The joint assessment process undertaken with the Police known as SCARF (Speed Compliance Action Review Forum) has now taken place. The process has included an analysis of the speed data with a study of the reported collision record details.
The results of the objective speed data show that the average vehicles speeds are below the 30 mph. These speeds reflect what the majority of drivers perceive as an appropriate speed to be driven for that road. The average speeds are used as the basis for determining speed limits and are the national speed recommendation for speed assessment purposes.
I would advise that there are no recorded personal injury accidents in Willand Old Village and 1 in Silver Street that has speed as a contributary factor, during the investigation period.
As previously stated It is an unfortunate reflection on modern life that there is always a proportion of motorists who consciously choose to drive at a speed more than whatever limit is in place. The responsibility is somewhat on the driver to proceed at an appropriate speed according to the conditions and road layout.
As you can appreciate this is an emotive issue and one sentiment expressed regularly in the many letters that the County Council receive is the point that each individual site is an accident waiting to happen.
In order to assess issues of safety, the County Council undertake an annual cluster review of all recorded accidents so that funds are directed towards providing schemes at locations where there is an existing recorded problem.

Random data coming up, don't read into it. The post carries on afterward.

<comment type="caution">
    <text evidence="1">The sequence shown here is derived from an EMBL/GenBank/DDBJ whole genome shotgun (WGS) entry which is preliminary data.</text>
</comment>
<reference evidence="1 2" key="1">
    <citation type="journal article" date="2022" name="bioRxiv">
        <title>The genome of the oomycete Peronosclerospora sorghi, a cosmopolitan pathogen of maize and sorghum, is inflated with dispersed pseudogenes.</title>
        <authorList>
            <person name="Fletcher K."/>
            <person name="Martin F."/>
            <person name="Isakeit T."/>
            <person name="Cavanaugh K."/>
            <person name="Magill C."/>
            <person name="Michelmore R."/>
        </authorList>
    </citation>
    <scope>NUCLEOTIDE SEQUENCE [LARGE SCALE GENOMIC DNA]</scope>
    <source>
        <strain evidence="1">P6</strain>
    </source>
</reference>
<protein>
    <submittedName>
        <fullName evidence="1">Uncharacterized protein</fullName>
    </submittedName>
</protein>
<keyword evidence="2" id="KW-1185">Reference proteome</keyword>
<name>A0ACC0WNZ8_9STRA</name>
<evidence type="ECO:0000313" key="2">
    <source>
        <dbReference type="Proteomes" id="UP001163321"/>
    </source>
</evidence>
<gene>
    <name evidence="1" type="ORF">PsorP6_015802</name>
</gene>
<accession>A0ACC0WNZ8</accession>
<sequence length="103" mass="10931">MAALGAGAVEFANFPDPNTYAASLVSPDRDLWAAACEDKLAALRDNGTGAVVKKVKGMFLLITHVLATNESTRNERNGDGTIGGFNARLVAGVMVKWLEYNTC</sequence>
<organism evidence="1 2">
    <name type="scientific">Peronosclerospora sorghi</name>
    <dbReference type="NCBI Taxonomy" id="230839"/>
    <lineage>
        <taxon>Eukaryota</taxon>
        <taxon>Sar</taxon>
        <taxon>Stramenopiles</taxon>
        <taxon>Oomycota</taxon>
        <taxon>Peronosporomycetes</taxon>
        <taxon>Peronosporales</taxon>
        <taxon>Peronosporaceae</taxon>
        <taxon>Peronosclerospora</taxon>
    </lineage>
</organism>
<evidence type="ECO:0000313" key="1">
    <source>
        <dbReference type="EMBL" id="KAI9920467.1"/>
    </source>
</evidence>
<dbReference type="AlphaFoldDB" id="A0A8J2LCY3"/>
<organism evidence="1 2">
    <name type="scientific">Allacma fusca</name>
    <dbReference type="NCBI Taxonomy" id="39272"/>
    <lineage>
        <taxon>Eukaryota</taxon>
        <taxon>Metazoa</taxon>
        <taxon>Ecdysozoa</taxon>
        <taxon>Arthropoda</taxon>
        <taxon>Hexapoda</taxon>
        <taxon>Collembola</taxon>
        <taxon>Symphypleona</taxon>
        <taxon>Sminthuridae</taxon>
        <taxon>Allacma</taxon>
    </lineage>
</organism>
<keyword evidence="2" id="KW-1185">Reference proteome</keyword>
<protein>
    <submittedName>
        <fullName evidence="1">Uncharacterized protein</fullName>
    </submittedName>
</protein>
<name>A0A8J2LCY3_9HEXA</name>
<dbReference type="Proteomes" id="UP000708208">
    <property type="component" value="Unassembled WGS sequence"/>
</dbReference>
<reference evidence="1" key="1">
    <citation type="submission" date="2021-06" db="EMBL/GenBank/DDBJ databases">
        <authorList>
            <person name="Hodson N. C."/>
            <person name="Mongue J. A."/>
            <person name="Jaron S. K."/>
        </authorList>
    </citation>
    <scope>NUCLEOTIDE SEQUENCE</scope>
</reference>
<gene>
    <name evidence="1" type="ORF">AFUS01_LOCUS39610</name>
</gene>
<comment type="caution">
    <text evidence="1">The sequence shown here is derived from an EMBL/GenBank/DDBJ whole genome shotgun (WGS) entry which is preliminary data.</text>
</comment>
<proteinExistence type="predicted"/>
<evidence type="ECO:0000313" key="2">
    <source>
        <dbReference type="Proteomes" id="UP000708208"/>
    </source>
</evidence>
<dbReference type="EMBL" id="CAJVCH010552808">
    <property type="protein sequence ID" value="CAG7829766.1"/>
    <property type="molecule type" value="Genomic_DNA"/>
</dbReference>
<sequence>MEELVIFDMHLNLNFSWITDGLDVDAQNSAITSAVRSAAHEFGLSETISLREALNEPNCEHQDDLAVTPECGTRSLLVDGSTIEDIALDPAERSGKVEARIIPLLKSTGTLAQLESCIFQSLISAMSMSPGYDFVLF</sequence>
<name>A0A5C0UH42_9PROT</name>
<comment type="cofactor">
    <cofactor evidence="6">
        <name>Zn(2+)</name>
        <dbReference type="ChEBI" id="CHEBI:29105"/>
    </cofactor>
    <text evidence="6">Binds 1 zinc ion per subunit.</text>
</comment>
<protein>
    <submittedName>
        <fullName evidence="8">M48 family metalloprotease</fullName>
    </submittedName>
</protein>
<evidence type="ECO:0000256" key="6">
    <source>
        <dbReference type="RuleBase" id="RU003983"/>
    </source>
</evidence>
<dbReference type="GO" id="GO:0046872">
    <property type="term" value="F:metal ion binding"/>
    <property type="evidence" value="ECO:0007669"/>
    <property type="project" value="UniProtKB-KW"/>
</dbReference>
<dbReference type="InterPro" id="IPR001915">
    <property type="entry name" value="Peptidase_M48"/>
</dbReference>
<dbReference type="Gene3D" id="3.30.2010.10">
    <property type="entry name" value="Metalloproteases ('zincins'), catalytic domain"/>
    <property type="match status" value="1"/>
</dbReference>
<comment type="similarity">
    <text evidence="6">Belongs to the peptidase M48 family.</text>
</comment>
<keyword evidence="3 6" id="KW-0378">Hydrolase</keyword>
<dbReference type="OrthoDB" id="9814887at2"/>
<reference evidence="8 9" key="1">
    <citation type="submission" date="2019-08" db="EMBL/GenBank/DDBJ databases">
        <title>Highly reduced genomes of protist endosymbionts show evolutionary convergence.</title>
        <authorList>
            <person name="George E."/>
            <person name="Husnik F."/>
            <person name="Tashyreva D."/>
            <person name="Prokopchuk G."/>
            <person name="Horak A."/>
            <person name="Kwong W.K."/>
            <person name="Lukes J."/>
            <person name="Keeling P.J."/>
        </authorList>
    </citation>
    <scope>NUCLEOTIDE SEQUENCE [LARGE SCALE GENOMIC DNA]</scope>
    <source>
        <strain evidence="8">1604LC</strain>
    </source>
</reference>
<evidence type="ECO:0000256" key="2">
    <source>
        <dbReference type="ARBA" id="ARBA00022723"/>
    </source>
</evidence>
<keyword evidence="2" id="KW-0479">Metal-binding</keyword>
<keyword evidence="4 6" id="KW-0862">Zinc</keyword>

To consider traffic calming or a lower restriction in a road we would look at details of speed related injury collisions when there is cluster of incidents and this would be part of the annual review.
Our Policy is to have speed limits of 30 mph in residential areas and the streetlights act as reminders that you are in a 30mph.
As you are probably aware the enforcement of speed limits is a matter for the police if vehicles are travelling more than the 30 mph but they have very limited resources to do this. I would suggest contacting your local Police Community Support Officer to see if they can be of any help.
There is also an initiative called Community Speed Watch which is run by the Police and involves members of the local community.
Having considered the actual measured speeds and accident details, together with engineering (topography and function of the road) and environmental issues, we would not consider the situation sufficient to warrant any additional action.